Marching and Science

I plan on being in Washington, D.C. on April 22 to show my support for science. I did not realize that doing so might be controversial. At the Midwest Political Science Association meetings (which I sadly missed) there was a discussion about what political scientists should do to promote social science. The March for Science  (April 22) was mentioned and several people indicated that the march ought to be boycotted. At first this seemed a strange idea, so I thought I would muddle through it.

A number of different reasons have been put forward for avoiding the march. These include strategic concerns, ethical concerns and self-interested concerns. Strategically it has been said that if the march fails to mobilize enough people, it will show that there is little support for science. Personally, I’m not certain how boycotting will solve this problem. As with all voluntary gatherings of citizens, this is a collective action problem. A more cogent strategic rationale involves antagonizing an already disapproving administration. I take this to be that one should not “poke the hornet’s nest.” Certainly it is true that the President has proposed substantial cuts to a variety of science programs. Certainly members of congress have voiced many of the same concerns about what scientists say concerning health or climate change. But it strikes me that avoiding antagonizing those in Washington means simply giving in to an agenda with which I disagree. While some are worried that the march will expose science to the political spotlight, I do not see that as a bad idea. After all, I am a political scientist and I see politics everywhere. Politicizing support for science is different than politicizing science.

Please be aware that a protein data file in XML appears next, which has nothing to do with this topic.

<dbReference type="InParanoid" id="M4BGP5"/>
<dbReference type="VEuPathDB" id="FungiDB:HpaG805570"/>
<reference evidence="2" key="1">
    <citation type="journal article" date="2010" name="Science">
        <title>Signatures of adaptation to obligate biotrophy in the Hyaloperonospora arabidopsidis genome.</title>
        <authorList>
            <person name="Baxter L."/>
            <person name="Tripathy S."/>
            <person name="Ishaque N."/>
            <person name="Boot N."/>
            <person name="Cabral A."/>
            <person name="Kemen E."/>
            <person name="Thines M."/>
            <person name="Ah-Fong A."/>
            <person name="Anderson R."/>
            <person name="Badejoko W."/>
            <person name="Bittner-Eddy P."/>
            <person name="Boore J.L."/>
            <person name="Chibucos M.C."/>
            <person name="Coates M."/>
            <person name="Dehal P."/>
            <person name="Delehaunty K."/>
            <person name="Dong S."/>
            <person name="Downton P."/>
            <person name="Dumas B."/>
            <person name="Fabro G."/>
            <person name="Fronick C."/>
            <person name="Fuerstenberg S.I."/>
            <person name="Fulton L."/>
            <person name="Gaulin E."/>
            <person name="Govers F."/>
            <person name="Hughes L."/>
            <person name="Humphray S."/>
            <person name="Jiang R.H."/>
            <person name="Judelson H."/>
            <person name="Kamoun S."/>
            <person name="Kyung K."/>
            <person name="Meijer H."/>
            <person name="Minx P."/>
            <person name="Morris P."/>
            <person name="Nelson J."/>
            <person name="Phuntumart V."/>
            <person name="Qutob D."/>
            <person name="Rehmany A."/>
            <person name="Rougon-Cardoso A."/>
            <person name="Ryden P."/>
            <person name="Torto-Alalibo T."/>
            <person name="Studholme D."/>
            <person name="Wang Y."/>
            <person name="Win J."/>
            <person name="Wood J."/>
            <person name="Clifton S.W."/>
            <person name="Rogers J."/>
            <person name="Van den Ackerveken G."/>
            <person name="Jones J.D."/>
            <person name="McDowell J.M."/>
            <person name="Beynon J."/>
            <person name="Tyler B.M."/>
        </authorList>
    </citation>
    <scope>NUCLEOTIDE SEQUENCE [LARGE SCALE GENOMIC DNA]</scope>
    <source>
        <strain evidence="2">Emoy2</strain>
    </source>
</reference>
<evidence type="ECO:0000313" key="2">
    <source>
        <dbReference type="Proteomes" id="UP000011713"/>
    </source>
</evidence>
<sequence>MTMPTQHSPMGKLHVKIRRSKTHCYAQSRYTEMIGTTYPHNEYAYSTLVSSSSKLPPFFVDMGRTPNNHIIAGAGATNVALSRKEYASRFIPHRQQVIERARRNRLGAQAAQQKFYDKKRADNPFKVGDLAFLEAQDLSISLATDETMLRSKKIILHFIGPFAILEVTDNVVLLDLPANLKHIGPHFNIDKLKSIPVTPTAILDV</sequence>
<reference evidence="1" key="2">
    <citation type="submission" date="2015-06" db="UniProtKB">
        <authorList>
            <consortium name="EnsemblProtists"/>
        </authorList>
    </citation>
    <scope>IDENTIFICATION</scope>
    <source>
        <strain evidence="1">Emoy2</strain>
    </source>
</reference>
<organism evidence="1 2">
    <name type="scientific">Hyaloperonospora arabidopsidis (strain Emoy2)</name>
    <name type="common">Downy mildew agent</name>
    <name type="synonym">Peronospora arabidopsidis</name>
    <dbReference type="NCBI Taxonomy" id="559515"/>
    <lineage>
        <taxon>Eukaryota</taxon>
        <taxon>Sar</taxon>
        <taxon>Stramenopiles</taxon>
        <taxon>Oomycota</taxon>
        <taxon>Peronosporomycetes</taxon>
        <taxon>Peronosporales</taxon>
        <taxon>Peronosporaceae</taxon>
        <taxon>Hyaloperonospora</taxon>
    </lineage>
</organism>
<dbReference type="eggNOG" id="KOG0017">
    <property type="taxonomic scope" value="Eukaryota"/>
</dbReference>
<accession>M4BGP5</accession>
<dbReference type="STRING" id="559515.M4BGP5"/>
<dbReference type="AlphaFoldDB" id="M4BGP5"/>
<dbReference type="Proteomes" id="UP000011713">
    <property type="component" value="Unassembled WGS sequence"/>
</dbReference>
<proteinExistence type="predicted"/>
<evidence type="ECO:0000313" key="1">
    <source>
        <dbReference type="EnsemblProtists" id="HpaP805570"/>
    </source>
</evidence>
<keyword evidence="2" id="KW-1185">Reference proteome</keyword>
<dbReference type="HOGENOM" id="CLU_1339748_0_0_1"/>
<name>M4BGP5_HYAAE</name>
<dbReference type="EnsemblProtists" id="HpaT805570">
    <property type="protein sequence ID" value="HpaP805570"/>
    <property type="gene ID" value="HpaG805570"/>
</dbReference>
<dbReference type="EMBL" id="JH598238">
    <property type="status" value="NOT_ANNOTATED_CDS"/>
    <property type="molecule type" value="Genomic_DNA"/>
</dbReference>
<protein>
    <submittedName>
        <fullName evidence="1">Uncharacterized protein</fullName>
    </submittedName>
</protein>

Regarding ethical concerns, it has been noted that scientists should be above petty politics. After all, scientists deliver the facts and should not be involved in what appears to be a partisan fight. This assumes that the March for Science is directed at the party in power and that it will draw exclusively on liberals. There is no doubt that the impetus for the March involves what is viewed as an attack on science. But this is not limited to liberals. Science is about method, the search for patterns and the use of knowledge for all. It does not imply that only liberals have a lock on knowledge. All of us, no matter our partisanship, are devoted to evidence and providing explanation of the complexity around us. The march aims to remind us all that science is an important part of public discourse.

Finally, self-interested concerns have been raised. Some of these concerns deal with the fear of backlash against scientists. By entering the political realm we are putting ourselves at risk. This could be exposing us to public criticism, devaluing the esteem with which scientists are held or even inviting sanctions by employers. Some have resorted to a tribalistic view, worrying that social scientists, by taking action, will be readily sacrificed by natural scientists.     While these are real fears, inaction is unlikely to make things better.

It seems to me that the reasons for attending the march are fairly simple. The world is a complicated place – often made even more complicated by people. Understanding that world requires systematic study – something that scientists of all stripes do quite well. Choosing between public policies requires not just political choices, but evidence about the consequences of those choices. Evidence-based governance is more than just a slogan. It goes to the heart of what scientists do: provide the facts for reasoned choices. This march should call into question a world in which “alternative facts” are treated the same as systematically collected and vetted facts.

While I have always had to defend the social sciences as a “science,” I never thought I would be in a position where I felt I had to defend all the sciences. I will be in D.C. on April 22. I hope to see a lot of my scientist friends there as well.

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